By William O’Hearn, Business Network for Offshore Wind
Late last month, energy advocates filled a large meeting room in a downtown Philadelphia law firm for a discussion on offshore wind energy transmission from PJM Interconnection, the regional transmission organization (RTO) that runs the wholesale electricity market in several Mid-Atlantic states (including VA, MD, DE, and NJ).
A panel of experts, including Cynthia Holland, director of federal and regional policy for NJ BPU; University of Delaware professor Willett Kempton; Clint Plummer, head of U.S. market strategies and new projects for Ørsted; Theodore Paradise, senior vice president of transmission strategy and counsel at Anbaric; and Ken Seiler, PJM’s executive director of planning, agreed in general that offshore wind farms offer big potential for power production in the PJM area, but it will take a major extension of the grid to unlock that possibility.
Holland opened the session by pointing out that bids for New Jersey’s first solicitation of 1,100 MW have already been received, with a second 1,200-MW solicitation planned for summer 2020 and third scheduled for July 2022 to hit the goal of 3500 MW by 2030. She said that the first round of wind farms will likely involve developers managing the connections to the on-shore grid, though the BPU remains open to using shared or networked transmission systems for future projects
Plummer of Ørsted emphasized that developers must not be ‘stranded’ by delays to the offshore grid, and shared the story of problems with Germany’s segmented, backbone approach vs. the U.K.’s developer-controlled interconnection model. Paradise of Anbaric countered that Germany has since corrected its backbone model, and the U.S. is different than the U.K. because the U.S. has very limited locations for interconnections with offshore wind projects.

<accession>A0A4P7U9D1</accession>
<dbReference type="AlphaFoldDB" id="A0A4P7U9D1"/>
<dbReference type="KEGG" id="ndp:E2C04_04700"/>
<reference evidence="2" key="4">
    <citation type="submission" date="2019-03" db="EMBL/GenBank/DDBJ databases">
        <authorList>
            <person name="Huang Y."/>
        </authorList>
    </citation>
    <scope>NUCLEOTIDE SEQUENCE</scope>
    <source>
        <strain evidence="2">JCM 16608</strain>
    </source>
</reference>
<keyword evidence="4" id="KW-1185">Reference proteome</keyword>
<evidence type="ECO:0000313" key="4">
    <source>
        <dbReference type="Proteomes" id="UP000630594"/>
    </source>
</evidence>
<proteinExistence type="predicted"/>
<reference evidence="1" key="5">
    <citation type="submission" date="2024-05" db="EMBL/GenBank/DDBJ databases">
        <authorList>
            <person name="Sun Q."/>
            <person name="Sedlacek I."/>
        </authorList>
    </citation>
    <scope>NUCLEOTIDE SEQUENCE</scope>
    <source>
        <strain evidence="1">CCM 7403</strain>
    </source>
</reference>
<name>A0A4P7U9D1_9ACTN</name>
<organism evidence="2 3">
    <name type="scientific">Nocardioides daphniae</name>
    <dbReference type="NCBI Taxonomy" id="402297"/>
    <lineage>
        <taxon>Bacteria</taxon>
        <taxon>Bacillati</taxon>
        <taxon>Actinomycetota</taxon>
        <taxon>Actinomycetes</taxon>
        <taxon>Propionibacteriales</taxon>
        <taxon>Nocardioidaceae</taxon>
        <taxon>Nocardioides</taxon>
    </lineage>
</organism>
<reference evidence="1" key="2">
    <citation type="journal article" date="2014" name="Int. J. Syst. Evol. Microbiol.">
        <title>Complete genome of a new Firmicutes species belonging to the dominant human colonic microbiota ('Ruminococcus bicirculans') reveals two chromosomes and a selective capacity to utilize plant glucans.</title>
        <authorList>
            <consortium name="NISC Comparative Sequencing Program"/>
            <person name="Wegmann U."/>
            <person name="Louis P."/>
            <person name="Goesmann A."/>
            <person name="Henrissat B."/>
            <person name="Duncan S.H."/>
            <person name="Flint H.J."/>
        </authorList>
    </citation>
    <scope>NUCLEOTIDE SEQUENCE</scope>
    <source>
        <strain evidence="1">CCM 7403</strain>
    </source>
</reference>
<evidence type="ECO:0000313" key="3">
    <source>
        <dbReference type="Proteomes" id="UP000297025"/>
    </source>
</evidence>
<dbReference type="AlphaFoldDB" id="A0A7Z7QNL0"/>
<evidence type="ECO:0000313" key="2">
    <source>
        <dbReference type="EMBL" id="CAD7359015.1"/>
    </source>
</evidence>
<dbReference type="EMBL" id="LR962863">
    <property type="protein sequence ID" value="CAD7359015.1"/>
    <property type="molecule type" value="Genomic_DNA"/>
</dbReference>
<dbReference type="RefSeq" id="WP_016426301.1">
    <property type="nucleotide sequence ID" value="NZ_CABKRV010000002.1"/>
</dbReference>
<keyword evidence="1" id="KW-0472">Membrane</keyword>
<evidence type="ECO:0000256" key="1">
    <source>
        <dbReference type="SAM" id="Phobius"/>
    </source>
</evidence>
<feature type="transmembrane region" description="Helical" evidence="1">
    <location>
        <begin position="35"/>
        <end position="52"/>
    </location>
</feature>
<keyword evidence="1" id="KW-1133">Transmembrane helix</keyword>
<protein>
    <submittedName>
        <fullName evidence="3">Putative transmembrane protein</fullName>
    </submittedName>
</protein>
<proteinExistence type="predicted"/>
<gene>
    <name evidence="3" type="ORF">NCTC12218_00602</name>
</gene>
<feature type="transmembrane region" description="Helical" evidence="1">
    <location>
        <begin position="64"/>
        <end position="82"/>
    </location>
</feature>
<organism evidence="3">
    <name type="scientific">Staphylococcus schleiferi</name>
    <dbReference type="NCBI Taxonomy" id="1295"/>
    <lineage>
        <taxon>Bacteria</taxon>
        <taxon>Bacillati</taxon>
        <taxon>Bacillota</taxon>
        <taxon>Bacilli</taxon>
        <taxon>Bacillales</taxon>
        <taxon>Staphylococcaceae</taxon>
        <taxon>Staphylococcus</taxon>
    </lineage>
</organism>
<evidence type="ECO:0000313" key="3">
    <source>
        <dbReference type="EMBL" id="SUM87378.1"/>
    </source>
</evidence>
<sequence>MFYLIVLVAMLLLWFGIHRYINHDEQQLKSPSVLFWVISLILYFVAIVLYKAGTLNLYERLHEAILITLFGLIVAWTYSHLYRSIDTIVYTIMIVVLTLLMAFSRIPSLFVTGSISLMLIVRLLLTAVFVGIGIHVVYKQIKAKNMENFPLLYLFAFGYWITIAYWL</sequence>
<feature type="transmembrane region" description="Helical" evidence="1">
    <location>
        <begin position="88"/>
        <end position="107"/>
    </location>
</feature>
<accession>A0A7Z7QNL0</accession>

Paradise noted that having the offshore transmission backbone ready when wind farms are constructed can lower the overall risks of the project, involve less environmental impact, use fewer cables, and provide more system reliability (multiple paths from wind farm to shore). “Permitting can take significant time,” Paradise said, noting that securing those components ahead of time could be used as a “de-risking” tool. “It’s important you do it the right way.”
Seiler said the RTO sees significant potential and benefits to the grid in offshore wind, but it remains hesitant about building transmission without committed generation. (Note that PJM staff is working with stakeholders to examine this process in further detail in the RTO’s Merchant Transmission and Offshore Wind Task Force.) “We recognize the interest and we recognize the value of offshore wind,” he said. “‘Build it and they’ll come’—we aren’t sure that’s the best approach for integrating offshore wind with the existing grid.” So, it appears the offshore wind industry may have another ‘chicken and egg’ situation, not unlike what we have seen with ports development. Here again, the industry will need to find a way to encourage investment to pay for grid infrastructure so that it is ready when offshore wind farms are prepared to start generating power.